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Hard Steering Soveriegn


Les

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grandpawrichard
Les, I haven't noticed any hard steering in my old Soveriegn, have you checked to make sure that the tire pressure is correct? Also check to see if all the steering rods, connecters etc. aren't damaged, while your at it spray all friction points with some good oil or silicon . What size tires are you running on the front? Mine are: 16 x 6.50 x 8's. Hope this helps! Dick
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Besides the obvious grease zerts, you'll need to get underneath and apply grease to the "Exposed Steering Gear". With no attachments under the tractor get under so you can look up into the center of the frame. Just grab a handful of axle grease and apply it to the entire gear and rake, work the steering back and forth. You'd be surprised what a difference it makes. Keep it lubed at least once or twice a year.
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Les, Never had an old one get hard to steer, they more offen get loose in old age. I would check for caked on dirt and oil around the gears and disassemble the whole steering gear and clean and lube it, then reajust it. Tim
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Les, while your at it lube all the steering joints, and components, including tie rod etc. You will be surprised at the difference it will make. MS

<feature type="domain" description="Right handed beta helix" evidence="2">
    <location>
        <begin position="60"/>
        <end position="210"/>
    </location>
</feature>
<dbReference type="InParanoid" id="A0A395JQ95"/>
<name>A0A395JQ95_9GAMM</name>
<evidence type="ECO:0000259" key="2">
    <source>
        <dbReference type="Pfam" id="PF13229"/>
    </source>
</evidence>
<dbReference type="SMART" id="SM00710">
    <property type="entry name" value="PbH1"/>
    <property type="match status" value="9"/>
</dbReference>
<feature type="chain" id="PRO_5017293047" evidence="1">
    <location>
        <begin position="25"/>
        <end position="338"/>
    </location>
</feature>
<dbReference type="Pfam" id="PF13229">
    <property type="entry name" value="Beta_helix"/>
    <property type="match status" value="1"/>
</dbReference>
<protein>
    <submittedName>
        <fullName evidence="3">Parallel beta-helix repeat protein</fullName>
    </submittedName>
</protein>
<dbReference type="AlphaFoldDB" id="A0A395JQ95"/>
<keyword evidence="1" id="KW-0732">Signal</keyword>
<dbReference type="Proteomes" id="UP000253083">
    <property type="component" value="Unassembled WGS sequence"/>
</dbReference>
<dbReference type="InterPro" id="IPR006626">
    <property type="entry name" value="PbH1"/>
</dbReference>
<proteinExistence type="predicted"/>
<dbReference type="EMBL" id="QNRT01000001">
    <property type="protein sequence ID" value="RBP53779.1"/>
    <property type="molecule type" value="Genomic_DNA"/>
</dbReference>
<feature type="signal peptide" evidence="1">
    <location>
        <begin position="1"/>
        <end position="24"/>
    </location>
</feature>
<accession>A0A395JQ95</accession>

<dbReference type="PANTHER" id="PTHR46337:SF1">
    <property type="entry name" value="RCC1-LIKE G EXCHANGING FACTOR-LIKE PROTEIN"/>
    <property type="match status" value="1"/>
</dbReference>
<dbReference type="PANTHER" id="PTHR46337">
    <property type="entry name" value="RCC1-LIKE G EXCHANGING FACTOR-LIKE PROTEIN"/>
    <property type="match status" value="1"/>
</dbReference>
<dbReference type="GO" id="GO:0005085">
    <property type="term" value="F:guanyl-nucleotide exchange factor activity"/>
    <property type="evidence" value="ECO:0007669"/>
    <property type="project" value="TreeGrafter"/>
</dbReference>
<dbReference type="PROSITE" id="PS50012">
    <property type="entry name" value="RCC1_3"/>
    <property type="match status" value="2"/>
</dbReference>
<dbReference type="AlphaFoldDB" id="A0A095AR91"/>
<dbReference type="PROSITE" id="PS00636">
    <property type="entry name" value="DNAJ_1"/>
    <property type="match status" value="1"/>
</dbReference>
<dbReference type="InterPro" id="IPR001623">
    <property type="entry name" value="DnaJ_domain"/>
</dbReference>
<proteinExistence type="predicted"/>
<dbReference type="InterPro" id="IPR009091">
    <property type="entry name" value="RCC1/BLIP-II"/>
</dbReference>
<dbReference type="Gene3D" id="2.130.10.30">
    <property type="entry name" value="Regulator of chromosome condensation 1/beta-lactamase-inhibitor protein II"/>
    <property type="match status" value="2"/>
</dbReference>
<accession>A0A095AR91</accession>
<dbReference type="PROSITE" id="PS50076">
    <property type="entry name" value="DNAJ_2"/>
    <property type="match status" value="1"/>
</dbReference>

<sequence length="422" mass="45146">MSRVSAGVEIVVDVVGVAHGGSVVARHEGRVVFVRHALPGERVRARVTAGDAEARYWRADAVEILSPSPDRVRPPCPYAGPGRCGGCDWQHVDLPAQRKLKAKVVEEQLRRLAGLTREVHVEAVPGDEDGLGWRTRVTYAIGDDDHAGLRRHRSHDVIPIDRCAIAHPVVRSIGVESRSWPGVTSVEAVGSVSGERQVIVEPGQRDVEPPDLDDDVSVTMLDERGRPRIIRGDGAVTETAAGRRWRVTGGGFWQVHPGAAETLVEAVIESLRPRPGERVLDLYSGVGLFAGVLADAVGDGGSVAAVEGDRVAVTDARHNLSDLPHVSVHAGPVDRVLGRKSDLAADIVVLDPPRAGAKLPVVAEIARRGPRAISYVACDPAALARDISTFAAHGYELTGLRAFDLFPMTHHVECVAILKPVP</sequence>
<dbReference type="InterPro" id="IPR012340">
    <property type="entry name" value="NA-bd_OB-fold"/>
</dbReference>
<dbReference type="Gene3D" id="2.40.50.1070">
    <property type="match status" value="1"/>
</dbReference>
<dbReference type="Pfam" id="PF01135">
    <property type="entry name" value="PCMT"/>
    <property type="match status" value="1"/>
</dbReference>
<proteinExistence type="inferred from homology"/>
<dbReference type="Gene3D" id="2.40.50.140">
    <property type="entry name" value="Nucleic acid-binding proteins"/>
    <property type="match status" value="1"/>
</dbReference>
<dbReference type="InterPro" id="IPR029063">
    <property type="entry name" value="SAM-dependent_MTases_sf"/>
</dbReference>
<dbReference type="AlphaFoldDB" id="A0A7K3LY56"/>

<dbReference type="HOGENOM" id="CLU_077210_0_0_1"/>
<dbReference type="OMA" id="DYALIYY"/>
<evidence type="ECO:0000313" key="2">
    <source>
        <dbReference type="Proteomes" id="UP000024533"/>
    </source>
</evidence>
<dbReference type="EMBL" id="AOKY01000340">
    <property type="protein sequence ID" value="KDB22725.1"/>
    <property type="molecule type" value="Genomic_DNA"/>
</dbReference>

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Les sounds as though everything is cover "but" I have found the steering colum bushings dryout when they have sat outside. You might want to pull the bushings out or spray some lube on them -after doing what Jeff suggested. It sounds simple but they can cause alot of fiction along the steering colum shaft. >>-happyjack<-<<
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The steer shaft on these things tend to sieze up from lack of lube/use.Check the bushs. on that! Also worn kingpin bushs. will make it steer hard.BTW Dick, your mowchine is a "NEW" one[lucky,not a lemon like I have!]so you won't have that problem for a LONG time! dlc
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Thanks for the advice. This particular tractor sat outside in a field for a long time, it sure needs some grease and I wanted to make sure I didnt miss anything.
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You can also disconnect the drag link to determine if the problem is in the column/gear section or the front end. The steering wheel should turn freely as should the tires when moved to their extremes. Any "sicky" spots may need to be worked back and forth untill freed up. Also check for any play between steering wheel and tires - a loose center axle pivot and loose/worn yoke/bushing underneath are often overlooked. As stated previously if everything else is good you can adjust your tire pressure higher. I have seen tires that look OK but only have 2-5 lbs which can make for very stiff steering!
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  • 6 months later...
Turn the wheels slightly and see if both tires are at the same angle. You could have one wheel running out of line.
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